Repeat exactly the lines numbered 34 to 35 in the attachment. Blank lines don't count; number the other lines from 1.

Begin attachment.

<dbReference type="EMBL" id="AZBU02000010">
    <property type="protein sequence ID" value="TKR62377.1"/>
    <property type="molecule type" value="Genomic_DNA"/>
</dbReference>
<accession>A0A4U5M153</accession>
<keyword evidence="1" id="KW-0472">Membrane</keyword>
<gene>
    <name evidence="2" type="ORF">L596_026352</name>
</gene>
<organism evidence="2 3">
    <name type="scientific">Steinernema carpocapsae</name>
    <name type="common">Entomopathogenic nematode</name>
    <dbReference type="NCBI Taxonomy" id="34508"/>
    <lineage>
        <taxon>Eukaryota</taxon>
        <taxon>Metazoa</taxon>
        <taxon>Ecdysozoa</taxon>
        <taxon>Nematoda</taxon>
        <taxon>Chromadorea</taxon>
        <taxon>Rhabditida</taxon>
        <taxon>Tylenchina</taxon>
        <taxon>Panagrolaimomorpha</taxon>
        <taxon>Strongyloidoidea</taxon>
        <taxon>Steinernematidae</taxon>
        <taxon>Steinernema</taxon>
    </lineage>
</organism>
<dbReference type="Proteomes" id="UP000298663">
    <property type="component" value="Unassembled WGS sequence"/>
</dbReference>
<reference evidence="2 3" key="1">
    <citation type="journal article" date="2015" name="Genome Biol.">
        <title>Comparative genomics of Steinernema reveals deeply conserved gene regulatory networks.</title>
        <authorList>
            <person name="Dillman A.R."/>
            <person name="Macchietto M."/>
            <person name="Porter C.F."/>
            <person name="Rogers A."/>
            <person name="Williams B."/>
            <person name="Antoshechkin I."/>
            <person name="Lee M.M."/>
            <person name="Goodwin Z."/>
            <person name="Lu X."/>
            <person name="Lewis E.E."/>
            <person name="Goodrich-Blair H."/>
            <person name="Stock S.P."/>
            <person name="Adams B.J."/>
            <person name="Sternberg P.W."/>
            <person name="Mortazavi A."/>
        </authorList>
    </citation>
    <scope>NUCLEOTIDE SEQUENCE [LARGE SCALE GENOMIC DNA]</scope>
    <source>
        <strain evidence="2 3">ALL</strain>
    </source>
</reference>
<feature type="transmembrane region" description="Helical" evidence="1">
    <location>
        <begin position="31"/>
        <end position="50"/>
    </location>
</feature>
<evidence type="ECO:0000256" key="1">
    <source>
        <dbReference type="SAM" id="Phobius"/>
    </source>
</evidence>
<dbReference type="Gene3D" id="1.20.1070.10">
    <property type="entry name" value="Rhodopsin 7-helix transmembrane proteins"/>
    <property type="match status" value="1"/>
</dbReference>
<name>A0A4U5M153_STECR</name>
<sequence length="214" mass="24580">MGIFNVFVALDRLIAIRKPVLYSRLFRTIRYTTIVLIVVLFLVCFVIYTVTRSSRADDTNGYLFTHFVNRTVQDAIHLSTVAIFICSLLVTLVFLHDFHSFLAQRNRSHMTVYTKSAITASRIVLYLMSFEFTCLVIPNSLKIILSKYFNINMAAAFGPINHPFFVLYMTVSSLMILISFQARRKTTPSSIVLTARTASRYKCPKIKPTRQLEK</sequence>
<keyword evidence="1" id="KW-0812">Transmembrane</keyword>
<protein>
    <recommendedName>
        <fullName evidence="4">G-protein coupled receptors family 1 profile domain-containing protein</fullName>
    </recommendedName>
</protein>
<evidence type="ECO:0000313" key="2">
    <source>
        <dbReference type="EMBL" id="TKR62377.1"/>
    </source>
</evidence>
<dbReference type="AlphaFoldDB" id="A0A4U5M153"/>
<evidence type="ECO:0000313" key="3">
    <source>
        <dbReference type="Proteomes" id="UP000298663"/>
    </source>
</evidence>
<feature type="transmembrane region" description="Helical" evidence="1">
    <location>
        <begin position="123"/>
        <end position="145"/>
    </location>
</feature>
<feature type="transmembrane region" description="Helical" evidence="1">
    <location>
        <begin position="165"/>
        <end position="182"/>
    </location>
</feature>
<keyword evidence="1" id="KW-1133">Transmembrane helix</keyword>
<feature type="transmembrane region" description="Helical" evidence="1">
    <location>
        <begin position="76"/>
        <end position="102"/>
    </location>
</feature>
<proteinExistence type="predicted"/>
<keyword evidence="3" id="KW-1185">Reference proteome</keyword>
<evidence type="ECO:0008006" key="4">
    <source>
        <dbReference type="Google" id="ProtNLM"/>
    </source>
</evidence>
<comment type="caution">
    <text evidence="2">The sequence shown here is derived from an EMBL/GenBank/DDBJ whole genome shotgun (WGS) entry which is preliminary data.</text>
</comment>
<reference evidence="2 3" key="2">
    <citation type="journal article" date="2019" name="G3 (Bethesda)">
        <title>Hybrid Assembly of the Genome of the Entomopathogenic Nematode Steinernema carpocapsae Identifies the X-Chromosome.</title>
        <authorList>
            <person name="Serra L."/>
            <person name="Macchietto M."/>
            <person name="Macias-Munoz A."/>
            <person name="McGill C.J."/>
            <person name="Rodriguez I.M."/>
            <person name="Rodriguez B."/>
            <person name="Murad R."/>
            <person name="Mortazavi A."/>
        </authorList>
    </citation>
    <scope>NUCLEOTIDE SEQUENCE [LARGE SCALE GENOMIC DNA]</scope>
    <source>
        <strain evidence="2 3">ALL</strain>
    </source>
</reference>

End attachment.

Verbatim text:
        <authorList>
            <person name="Dillman A.R."/>